"To say goodbye forever" conflicts with some people's theology. Some would suggest the Puppy's (family nickname for a 12-year old miniature poodle, affectionately dubbed "Poley" by family friends) spirit will guard the land where he is buried. He wasn't much of a guard dog in life. I can only imagine him being more of a Wal-mart greeter than a guard dog. I thought of burning incense over the dog's grave and watch the smoke curl up into the heavens. I thought of performing the burial at sunset to "go gentle into that good night." I thought of many formal ways to bury a family pet. But the simplest goodbye was two gravediggers, my friend and I.

We dug a burial site in the dark of night by the glaring eye of a Mag-Lite, placed the canine corpse in the pit with his head facing northwest (to the place were he was birthed) and then I covered the stiff, fuzzy relic with sand and dirt and stone. ¿Dónde está Puppy? Behind the rose bush near a crooked yellow barn. Puppy didn't seem like a religious dog. To my knowledge he never attended a church, synagogue or mosque. So, I didn’t offer a prayer or poem. I just muttered hasta la vista and went to my friend's home for supper where both families awaited our return from the ritual of burying a family pet.

Jack Kerouac

October 20th marks the 35th anniversary of the death of iconic American writer, Jack Kerouac. He did to literature what Kurt Cobain did to rock and roll. Maybe not the best American writer, Uncle Jack was truly an influential voice and a touchstone of his generation. Today, any coffee shop of reputation (which excludes most corporate chains) harbors the beatnik wannabes and counter culture fringe that read Kerouac's texts as the Sacred Books. Beatnik road trips became a desperate soul's pilgrimage into the spiritual significance of On the Road, The Dharma Bums and Big Sur. The myth is still believed as new converts abandon family and community and toss commitment to the four winds in pursuit of the deified vagrant way of living. Interestingly, Kerouac's novels discuss the transient lifestyle though he did not entirely endorse those thoughts. At one point in his life he declared, "I'm not a beatnik, I'm a Catholic." Did he unintentional spark a cultural revolution? Or was Kerouac an artist reflecting the culture around him and reporting/commenting on it via fiction?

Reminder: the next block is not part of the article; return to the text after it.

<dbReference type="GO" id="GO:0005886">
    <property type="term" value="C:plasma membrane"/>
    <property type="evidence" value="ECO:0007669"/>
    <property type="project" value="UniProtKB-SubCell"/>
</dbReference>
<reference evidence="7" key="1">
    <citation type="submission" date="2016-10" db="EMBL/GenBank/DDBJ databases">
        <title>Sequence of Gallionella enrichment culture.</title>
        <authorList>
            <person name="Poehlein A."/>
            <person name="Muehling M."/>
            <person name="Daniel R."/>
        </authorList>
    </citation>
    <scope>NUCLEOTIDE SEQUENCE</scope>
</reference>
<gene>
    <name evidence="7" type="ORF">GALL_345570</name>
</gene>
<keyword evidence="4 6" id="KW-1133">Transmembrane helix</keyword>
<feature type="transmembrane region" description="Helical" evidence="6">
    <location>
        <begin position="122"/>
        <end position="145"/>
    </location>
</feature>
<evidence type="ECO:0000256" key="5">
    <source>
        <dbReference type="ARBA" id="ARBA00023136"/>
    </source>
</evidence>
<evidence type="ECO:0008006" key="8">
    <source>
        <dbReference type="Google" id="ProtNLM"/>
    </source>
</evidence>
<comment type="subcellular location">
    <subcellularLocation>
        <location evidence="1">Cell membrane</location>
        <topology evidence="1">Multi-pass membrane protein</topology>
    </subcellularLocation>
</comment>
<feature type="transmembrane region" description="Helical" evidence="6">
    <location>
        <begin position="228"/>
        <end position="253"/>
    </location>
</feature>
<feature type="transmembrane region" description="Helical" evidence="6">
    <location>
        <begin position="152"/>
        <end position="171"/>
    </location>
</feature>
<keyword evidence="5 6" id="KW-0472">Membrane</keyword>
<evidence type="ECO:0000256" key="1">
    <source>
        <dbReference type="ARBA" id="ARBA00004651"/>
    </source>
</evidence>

"It is not my fault that certain so-called bohemian elements have found in my writings something to hang their peculiar beatnik theories on," Kerouac stated. Ideas have consequence--even in fiction. Once a pistol is discharged you can't stop the results of the bullet. Michael Woodring addresses this reality in regards to Anton Chekov by writing “In every child, there is something of the parent.”

Maybe traveling was a way of Kerouac escaping the loss of his older brother, a traumatic childhood event that haunted the rest of his life. Maybe his cross-continental journeys were an effort to bury East coast horrors in a West coast ocean. Maybe he was whom he hung around with--in essence, you live with the lame, you learn to limp. Maybe his writings were too personal for publication that once the masses consumed his words they stole his soul and left him empty. "Write in recollection and amazement for yourself,” he said.

The writing life can be a wonderful servant but a terrible master. Two-time Pulitzer prize winner, Jon Franklin, writes of his “love for words” and quickly follows with “respect for their power.” Sometimes a soldier’s life seems safer. A bullet wound can pierce the flesh, cause devastating pain and potentially destroy the body. But a bad idea slowly poisons one's life and robs a soul. For all who write or hope to write, your words will be worshipped either intentionally or unintentionally. Chose your words wisely.